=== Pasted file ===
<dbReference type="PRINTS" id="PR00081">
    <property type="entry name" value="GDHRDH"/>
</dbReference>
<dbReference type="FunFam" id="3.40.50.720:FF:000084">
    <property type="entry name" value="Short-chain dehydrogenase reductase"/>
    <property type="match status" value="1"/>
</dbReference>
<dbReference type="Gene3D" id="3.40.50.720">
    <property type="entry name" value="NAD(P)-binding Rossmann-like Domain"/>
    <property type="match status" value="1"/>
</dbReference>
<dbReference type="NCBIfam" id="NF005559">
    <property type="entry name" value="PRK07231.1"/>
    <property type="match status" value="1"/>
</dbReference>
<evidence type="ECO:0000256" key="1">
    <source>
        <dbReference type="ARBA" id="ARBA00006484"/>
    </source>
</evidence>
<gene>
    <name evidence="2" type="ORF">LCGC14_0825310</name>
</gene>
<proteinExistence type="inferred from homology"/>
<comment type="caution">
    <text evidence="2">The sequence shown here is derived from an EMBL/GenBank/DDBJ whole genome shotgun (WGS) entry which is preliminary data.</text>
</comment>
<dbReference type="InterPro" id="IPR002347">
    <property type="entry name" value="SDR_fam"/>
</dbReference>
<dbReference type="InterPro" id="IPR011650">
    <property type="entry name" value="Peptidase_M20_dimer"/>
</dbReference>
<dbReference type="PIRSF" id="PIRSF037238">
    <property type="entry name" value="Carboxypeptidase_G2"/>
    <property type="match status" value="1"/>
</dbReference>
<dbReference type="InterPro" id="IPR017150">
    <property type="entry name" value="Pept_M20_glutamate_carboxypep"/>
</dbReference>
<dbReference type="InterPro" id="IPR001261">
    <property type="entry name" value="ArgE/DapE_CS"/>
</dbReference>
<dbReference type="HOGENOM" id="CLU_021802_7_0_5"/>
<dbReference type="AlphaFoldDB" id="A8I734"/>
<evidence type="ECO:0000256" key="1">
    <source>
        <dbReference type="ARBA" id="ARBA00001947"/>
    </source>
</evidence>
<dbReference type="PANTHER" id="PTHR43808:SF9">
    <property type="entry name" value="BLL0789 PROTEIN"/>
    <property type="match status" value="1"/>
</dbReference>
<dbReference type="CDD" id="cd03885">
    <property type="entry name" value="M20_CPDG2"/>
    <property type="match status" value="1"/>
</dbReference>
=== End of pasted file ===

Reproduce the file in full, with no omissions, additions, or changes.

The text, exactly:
<dbReference type="PRINTS" id="PR00081">
    <property type="entry name" value="GDHRDH"/>
</dbReference>
<dbReference type="FunFam" id="3.40.50.720:FF:000084">
    <property type="entry name" value="Short-chain dehydrogenase reductase"/>
    <property type="match status" value="1"/>
</dbReference>
<dbReference type="Gene3D" id="3.40.50.720">
    <property type="entry name" value="NAD(P)-binding Rossmann-like Domain"/>
    <property type="match status" value="1"/>
</dbReference>
<dbReference type="NCBIfam" id="NF005559">
    <property type="entry name" value="PRK07231.1"/>
    <property type="match status" value="1"/>
</dbReference>
<evidence type="ECO:0000256" key="1">
    <source>
        <dbReference type="ARBA" id="ARBA00006484"/>
    </source>
</evidence>
<gene>
    <name evidence="2" type="ORF">LCGC14_0825310</name>
</gene>
<proteinExistence type="inferred from homology"/>
<comment type="caution">
    <text evidence="2">The sequence shown here is derived from an EMBL/GenBank/DDBJ whole genome shotgun (WGS) entry which is preliminary data.</text>
</comment>
<dbReference type="InterPro" id="IPR002347">
    <property type="entry name" value="SDR_fam"/>
</dbReference>
<dbReference type="InterPro" id="IPR011650">
    <property type="entry name" value="Peptidase_M20_dimer"/>
</dbReference>
<dbReference type="PIRSF" id="PIRSF037238">
    <property type="entry name" value="Carboxypeptidase_G2"/>
    <property type="match status" value="1"/>
</dbReference>
<dbReference type="InterPro" id="IPR017150">
    <property type="entry name" value="Pept_M20_glutamate_carboxypep"/>
</dbReference>
<dbReference type="InterPro" id="IPR001261">
    <property type="entry name" value="ArgE/DapE_CS"/>
</dbReference>
<dbReference type="HOGENOM" id="CLU_021802_7_0_5"/>
<dbReference type="AlphaFoldDB" id="A8I734"/>
<evidence type="ECO:0000256" key="1">
    <source>
        <dbReference type="ARBA" id="ARBA00001947"/>
    </source>
</evidence>
<dbReference type="PANTHER" id="PTHR43808:SF9">
    <property type="entry name" value="BLL0789 PROTEIN"/>
    <property type="match status" value="1"/>
</dbReference>
<dbReference type="CDD" id="cd03885">
    <property type="entry name" value="M20_CPDG2"/>
    <property type="match status" value="1"/>
</dbReference>